In order to improve the accuracy of autonomous parafoil and payload aircraft we created a glide slope control mechanism. Rather than using weight shift or symmetric brake deflection glide slope control is physically achieved by changing the longitudinal rigging of the parafoil and payload combination dynamically in flight. The extra degree of freedom of control requires simple rigging changes and the addition of one additional servo actuator to the system. When combined with traditional right and left brake control, glide slope control is an attractive feature for autonomous parafoil and payload aircraft since it allows the flight control laws to directly correct descent rate thus eliminating the need for descent rate estimation and the resulting error induced into the final delivery error.

The ability of this system to change glide slope in flight is demonstrated with flight test results for an exemplar micro parafoil and payload system. The micro parafoil and payload system is fitted with a data logger equipped with a sensor suite that contains GPS, accelerometers, gyroscopes, barometric altimeter, magnetometers, and servo position so that the complete state of the payload along with all control inputs can be recorded. These flight test results were subsequently synthesized and incorporated into a 6 degree-of-freedom parafoil simulation and autonomous performance with and without glide slope control was determined. Monte Carlo simulations were performed to predict impact point statistics using only lateral control, and lateral/longitudinal control. Results indicate that a dramatic improvement in impact point statistics is realized with the addition of glide slope control.

A. Gavrilovski, M. Ward, M. Costello, “Parafoil Glide Slope Control Using Canopy Spoilers,” Proceedings of the 2011 AIAA Aerodynamic Decelerator Conference, 2011. (PDF)

Movie: Take Off

Movie: Landing

Use of Micro Spoilers for Projectile Control


Control mechanisms for smart projectiles must be capable of altering the trajectory of the projectile in such a way that impact point errors induced at launch and in flight can be corrected. At the same time, the physical control mechanism must be rugged to withstand high acceleration loads at launch, small so that payload space is not compromised, and inexpensive for cost considerations. Many different control mechanisms have been developed with these requirements in mind, but all concepts essentially fall into three categories: aerodynamic load mechanisms, jet thrust mechanisms, and inertial load mechanisms.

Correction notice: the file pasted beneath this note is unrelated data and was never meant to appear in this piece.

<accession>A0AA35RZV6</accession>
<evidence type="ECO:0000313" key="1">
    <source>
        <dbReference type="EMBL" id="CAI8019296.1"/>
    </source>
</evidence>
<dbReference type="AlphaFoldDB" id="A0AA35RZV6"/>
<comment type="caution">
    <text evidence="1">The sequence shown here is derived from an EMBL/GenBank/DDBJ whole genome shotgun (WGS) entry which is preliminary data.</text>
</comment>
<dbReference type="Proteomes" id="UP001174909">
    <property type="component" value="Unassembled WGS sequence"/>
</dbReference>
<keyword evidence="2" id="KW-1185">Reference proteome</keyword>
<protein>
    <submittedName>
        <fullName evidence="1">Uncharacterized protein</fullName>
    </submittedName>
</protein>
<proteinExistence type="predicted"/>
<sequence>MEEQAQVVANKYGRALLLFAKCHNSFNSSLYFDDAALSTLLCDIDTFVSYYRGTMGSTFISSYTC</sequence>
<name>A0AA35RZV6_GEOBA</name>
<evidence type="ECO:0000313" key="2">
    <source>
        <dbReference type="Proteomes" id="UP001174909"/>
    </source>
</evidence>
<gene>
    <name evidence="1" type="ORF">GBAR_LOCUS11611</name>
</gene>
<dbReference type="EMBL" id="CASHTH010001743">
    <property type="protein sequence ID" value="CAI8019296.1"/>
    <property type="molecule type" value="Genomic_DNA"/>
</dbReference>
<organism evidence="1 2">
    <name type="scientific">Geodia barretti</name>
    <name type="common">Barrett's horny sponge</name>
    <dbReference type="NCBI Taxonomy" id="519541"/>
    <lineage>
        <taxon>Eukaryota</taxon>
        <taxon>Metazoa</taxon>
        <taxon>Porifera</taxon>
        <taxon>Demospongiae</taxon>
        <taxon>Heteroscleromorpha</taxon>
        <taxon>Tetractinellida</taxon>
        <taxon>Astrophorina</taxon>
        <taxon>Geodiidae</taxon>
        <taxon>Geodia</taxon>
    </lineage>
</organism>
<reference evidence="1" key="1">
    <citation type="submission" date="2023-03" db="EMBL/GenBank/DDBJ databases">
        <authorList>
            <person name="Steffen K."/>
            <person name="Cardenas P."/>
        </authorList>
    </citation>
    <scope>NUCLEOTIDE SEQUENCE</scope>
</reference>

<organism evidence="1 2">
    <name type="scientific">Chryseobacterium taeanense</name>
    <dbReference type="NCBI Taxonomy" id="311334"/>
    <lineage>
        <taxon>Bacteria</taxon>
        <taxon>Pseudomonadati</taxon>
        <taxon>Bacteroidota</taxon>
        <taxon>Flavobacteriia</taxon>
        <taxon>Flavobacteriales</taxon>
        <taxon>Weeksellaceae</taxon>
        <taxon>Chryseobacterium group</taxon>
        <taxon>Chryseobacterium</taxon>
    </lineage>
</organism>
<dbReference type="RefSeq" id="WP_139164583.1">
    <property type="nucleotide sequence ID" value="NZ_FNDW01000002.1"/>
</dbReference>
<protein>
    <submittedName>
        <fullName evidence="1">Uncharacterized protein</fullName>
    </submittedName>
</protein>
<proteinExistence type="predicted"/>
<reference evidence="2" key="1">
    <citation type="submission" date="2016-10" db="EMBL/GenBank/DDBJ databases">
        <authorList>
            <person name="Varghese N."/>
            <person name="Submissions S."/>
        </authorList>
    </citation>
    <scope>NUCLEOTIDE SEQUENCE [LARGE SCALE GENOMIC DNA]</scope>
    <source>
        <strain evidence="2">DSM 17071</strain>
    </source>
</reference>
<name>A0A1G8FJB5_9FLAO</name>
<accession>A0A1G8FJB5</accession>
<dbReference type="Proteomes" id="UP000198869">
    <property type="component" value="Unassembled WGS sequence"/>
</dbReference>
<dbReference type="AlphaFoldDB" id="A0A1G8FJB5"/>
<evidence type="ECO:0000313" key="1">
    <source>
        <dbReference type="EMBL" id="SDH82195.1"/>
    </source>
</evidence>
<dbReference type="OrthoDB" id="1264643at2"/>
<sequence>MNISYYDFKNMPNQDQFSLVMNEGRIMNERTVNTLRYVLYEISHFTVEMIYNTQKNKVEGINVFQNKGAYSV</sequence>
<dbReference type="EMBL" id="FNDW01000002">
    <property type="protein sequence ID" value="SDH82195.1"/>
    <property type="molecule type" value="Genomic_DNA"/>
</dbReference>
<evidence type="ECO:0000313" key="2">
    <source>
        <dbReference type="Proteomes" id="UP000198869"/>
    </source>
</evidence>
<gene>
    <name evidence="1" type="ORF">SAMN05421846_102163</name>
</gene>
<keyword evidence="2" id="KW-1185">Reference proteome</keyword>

A new smart projectile control mechanism that uses a grid of micro spoilers has been created. The small micro spoilers are used to induce an aerodynamic force and moment perturbation on high-speed projectiles due to shock wave interaction between the fins, body, and micro spoilers. The micro spoilers are activated in flight in a coordinated fashion to generate maximal control authority.

A set of parametric trade studies has been conducted on different micro spoiler configurations uncovering its effects on control authority and accuracy. Prediction of the effects of micro spoiler activation on aerodynamic loads has been produced using computational fluid dynamics analysis while flight dynamic simulation has been based on a rigid body representation. Results to date indicate that very substantial control authority can be generated using this type of projectile control mechanism, particularly at high speeds. With a properly configured flight control law, impact accuracy down to the level sensor errors is possible.

J. Dykes, M. Costello, D. Cler, R. Carson, R. Dillon, “Use of Micro Spoilers for Control of Finned Projectiles,” Proceedings of the 2010 AIAA Atmospheric Flight Mechanics Conference, Toronto, Canada, 2010. (PDF)

Gust Response of Micro Rotorcraft


In the late 1960’s and early 1970’s, the CIA created the Dragonfly aircraft which was an innovative aircraft based on a dragonfly. The constructed prototype was the first flight of an insect-sized machine. A laser beam steered the dragonfly and a watchmaker on the project crafted a miniature oscillating engine for wings beat motion, and an internal fuel bladder carried liquid propellant. Despite the incredible ingenuity that went into the design of this machine, the aircraft was uncontrollable in very lights winds. Ultimately, the gust problem killed the CIA dragonfly project in 1974, and the basic problem of micro air vehicles flying effectively in the presence of wind gusts remains an open problem to this day. Seemingly benign air environments can appear gusty to a small hovering craft due to fans, air conditioners, open windows, etc. Even indoors in rooms without air conditioners and open windows, narrow hallways can create adverse flow conditions simply because aircraft near a wall will have its vortices on one side interacting with that wall asymmetrically.